Do you hate trying to make conversation with your children at the dinner table? Try math problems instead!
We’re also big fans of using the girls’ allowances to teach math. Just yesterday, Libby had to shell out $7 of her own money for the dress she wanted me to buy her. She painstakingly counted out quarters, nickels, and pennies from her wallet. When offered the same deal, her older sister Nell opted to save her money, deciding the shirt she had wanted was “not really worth it.”
For big kids:
Don’t stress your kid’s math homework. Seriously. It’s their homework, not yours. Don’t get me wrong, your student may need support completing homework. Your job though is to offer that support, not the answers to any math problem
Also, try not to slam the Common Core math (I know I may not be making friends on this point!) your kids are learning at school. You may notice that the math work your student is bringing home looks different than what you used to do in schools; trust me, this is a good thing. Students today are learning to think more deeply about the math they’re doing, which means they’re not always solving problems the way we learned how to a century ago. Your student will take their cue from you, so if you can be open to trying to solve problems in a new (and research supported) way, so can your student. Common Core math may not immediately make sense to us, but having our kids teach us can also be a powerful motivating force to encouraging their love of math.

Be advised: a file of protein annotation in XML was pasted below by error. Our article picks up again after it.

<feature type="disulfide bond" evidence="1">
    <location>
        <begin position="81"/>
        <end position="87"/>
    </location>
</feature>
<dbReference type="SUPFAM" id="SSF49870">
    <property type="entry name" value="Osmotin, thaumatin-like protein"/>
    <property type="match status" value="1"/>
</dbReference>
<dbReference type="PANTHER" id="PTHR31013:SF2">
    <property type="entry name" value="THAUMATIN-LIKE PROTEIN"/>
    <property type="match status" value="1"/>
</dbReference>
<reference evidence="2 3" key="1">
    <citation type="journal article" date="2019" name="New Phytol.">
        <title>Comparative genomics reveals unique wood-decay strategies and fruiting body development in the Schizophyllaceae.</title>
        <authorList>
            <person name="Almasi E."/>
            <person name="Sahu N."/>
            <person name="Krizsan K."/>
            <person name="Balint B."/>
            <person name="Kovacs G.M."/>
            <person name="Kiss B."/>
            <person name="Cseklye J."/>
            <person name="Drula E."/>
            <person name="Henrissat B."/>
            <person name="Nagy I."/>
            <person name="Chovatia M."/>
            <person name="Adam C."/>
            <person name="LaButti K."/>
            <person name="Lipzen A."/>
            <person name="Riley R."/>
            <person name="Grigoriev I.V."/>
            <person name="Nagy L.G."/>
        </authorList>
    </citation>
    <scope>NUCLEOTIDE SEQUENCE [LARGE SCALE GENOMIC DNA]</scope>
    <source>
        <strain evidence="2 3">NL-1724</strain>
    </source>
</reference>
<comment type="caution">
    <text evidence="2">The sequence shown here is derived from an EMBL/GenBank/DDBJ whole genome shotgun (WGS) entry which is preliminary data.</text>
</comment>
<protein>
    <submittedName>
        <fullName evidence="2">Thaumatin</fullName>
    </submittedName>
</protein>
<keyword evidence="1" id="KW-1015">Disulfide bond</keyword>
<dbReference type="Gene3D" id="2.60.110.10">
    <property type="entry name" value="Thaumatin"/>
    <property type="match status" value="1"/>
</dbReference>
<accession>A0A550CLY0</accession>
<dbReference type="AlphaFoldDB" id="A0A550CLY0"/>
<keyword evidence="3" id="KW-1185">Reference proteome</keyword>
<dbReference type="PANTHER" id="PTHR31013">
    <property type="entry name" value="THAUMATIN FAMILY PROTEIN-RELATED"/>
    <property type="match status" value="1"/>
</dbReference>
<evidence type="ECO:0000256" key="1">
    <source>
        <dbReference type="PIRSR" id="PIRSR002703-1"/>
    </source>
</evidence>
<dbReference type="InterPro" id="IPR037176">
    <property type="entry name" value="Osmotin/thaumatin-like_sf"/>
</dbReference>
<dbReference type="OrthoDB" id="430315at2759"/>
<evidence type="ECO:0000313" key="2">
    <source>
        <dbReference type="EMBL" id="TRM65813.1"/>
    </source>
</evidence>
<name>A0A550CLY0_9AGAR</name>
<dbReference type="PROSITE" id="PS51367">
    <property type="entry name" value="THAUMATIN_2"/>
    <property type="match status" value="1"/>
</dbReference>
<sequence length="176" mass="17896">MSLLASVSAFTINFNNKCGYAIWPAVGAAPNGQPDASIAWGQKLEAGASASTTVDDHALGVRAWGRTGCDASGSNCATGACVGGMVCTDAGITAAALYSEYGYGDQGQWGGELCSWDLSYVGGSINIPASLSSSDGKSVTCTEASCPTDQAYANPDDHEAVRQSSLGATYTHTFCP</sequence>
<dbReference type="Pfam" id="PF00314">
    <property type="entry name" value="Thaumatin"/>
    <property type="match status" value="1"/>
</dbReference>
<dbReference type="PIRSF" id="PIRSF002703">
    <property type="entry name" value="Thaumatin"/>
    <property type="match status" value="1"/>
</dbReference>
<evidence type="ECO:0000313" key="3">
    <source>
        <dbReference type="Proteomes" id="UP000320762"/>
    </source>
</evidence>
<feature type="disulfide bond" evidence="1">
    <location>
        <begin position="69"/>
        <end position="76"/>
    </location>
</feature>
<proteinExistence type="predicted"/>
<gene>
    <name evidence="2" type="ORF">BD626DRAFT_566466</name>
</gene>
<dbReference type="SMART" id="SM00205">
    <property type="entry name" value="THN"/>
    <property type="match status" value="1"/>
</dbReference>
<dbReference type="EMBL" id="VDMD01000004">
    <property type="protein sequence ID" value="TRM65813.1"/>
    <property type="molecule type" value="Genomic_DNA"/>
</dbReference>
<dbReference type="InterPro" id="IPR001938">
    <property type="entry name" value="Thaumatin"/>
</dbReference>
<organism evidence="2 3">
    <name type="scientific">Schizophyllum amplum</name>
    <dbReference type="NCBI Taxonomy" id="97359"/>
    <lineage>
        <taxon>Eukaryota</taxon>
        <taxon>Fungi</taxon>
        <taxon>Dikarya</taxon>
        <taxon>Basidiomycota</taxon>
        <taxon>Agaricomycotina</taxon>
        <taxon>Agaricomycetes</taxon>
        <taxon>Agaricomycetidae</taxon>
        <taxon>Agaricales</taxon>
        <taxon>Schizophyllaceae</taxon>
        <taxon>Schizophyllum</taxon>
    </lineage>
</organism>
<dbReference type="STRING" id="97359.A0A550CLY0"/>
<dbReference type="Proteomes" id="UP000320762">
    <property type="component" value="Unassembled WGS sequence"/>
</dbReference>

Let Your Kids Make Mistakes
There are plenty of articles about letting your child fail at something these days, and math is no exception. Our brains actually grow more when we make mistakes, so letting your child mess up on their own is a good thing. We like to puzzle through a problem and ask the girls to try to explain why they think what they think. In our house, when Libby figures out a problem too quickly, I apologize for giving her a boring problem: “No fun!” The time we cheer the girls on is when the problem get hard and they stumble. We push them to persist, telling them how the synapses are firing when the math gets hard. Working and failing is learning. Deep learning doesn’t come easy.
All of which leads me to confess something not a single one of my high school math teachers would ever believe: I am such a math nerd. I love math. Seriously, you can ask my kids. They’re getting pretty nerdy themselves, and I wouldn’t have it any other way.